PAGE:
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Verizon DBIR 2017 loses international contributors

Looking at the overall numbers for the contributors to the Verizon Data Breach Investigations Report (DBIR) from the past five years, it would seem like the amount of partners is hitting a plateau, but looking at the specifics raises questions about international data sharing.

The number of partners contributing data to the Verizon DBIR exploded from 2013 (19) through 2014 (50) and peaking in 2015 (70), while there has been a slight dip in 2016 (67) and 2017 (65). The total numbers gloss over the churn of contributors added and lost year-to-year.

For example, the slight dip in Verizon DBIR 2017 partners was due to the loss of 19 contributors and the addition of 17 new ones, but these are the biggest names lost:

  • Australian Federal Police
  • CERT-EU
  • CERT Polska/NASK
  • European Crime Center
  • Imperva
  • International Computer Security Association Labs
  • Policia Metropolitana Ciudad de Buenos Aires, Argentina
  • Tenable Network Security
  • Splunk
  • UK-CERT
  • Verizon Cyber Intelligence Center

And compare the biggest names added:

  • Rapid7
  • Veracode
  • VERIS Community Database
  • Verizon Digital Media Services
  • Verizon Fraud Team
  • Verizon Network Operations and Engineering
  • Verizon Enterprise Services

A Verizon spokesperson said the difference between 2016 and 2017 was due to “a combination of factors, including sample sizes may have been too small, an organization wasn’t able to commit to this year’s report due to other priorities or the deadline was missed for content submission.”

However, just looking at the Verizon DBIR partners involved, there was a notable drop in international contributors while Verizon listed more of its own projects as well as the VERIS Community Database, which has been integral to the DBIR since the database was launched in 2013.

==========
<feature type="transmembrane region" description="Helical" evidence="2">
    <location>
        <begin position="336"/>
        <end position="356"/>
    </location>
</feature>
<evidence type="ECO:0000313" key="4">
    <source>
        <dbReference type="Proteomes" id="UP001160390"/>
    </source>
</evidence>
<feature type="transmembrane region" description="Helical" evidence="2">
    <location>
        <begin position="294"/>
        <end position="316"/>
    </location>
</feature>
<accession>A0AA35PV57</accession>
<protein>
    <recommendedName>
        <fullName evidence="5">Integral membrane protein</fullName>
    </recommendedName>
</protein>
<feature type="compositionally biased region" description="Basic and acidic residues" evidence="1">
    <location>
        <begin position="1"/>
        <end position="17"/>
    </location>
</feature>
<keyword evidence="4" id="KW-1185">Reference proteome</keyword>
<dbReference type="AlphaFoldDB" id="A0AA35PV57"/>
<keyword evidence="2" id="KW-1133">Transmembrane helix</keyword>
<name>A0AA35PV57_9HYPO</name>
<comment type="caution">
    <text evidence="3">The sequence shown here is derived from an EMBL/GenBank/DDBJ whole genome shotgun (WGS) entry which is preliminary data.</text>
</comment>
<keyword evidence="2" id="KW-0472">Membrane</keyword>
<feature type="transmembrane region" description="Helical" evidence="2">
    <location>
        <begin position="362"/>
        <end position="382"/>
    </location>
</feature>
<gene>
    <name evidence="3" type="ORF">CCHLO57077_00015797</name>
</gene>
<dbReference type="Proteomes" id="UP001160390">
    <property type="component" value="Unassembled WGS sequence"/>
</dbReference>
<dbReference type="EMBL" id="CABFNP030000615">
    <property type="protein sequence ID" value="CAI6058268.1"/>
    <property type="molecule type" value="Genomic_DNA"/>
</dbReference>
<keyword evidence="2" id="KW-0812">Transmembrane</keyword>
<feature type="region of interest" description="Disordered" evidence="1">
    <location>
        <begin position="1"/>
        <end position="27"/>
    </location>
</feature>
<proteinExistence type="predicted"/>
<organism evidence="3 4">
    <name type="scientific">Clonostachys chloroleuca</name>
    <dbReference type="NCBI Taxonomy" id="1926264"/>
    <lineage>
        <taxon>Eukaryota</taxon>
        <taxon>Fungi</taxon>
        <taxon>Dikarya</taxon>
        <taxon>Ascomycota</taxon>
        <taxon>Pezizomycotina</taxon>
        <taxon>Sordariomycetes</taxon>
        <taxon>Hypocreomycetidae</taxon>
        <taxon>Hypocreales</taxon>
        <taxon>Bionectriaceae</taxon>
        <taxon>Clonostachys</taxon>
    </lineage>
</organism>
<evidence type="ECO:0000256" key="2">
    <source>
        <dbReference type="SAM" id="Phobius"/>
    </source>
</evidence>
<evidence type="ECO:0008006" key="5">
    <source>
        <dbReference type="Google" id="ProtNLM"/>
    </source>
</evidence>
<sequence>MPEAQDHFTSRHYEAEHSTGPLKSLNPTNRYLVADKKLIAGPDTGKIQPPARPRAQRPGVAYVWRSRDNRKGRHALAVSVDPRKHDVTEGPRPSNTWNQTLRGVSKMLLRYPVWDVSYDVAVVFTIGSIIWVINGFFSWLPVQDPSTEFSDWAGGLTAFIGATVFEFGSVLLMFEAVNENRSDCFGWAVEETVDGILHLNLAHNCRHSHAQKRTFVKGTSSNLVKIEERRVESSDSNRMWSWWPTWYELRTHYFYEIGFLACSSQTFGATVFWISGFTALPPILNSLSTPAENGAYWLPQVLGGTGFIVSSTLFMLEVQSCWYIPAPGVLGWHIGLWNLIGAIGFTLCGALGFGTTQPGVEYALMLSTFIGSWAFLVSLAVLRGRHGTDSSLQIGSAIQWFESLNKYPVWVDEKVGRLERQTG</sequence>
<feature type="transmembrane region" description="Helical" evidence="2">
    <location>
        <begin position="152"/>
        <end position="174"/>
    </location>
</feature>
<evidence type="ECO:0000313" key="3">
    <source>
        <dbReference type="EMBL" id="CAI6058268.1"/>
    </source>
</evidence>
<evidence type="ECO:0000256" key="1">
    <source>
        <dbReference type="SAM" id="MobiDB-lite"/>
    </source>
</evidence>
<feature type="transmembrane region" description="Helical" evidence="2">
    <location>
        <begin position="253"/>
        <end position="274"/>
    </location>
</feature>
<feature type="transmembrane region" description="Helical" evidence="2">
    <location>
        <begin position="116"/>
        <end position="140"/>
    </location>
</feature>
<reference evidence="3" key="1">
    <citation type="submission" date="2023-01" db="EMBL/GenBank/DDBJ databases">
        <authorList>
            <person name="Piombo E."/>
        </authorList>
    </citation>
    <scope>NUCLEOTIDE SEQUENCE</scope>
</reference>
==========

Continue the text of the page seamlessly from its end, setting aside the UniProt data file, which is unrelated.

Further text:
It is unclear why these organziations have dropped out, and none responded to questions on the topic. Maybe they left due to changes in international data sharing laws, including the upcoming GDPR. It is also possible there were other mitigating factors such as the climate surrounding data privacy or political uncertainty in the U.S. and abroad. Or, Verizon could be correct and this is nothing more than an odd coincidence.

Effects on analyzing DBIR data

Over the years Verizon has warned that the results of the DBIR can be affected by the partners involved and one expert noted the Verizon DBIR 2017 had dearth of information related to industrial control systems. But, it appears there may also be a loss of international data to take into account when analyzing the results of the report.

Each year, Verizon does add new data to the DBIR statistics for previous years based on newly contributed information. This means the data regarding 2014 or 2015 incidents and data breaches would be more accurate in the 2017 Verizon DBIR than in the reports for those respective years. So, the data of past reports may be less reliable than the latest info in the newer reports.

That’s not a great thing for trying to tease out trends or pinpoint the biggest new threats, but Verizon has also admitted to shying away from offering suggestions on actions enterprises should take based on the DBIR data.

Maybe IT pros should take more care to consider the quality and volume of the sources when analyzing the Verizon DBIR. There is good data, like confirmation of trends we already saw or felt, like the rise of ransomware and cyberespionage or failures of basic security, and new trends, like pretexting. But, without more transparency regarding what organizations are contributing and why partners leave, other analysis could be challenging.

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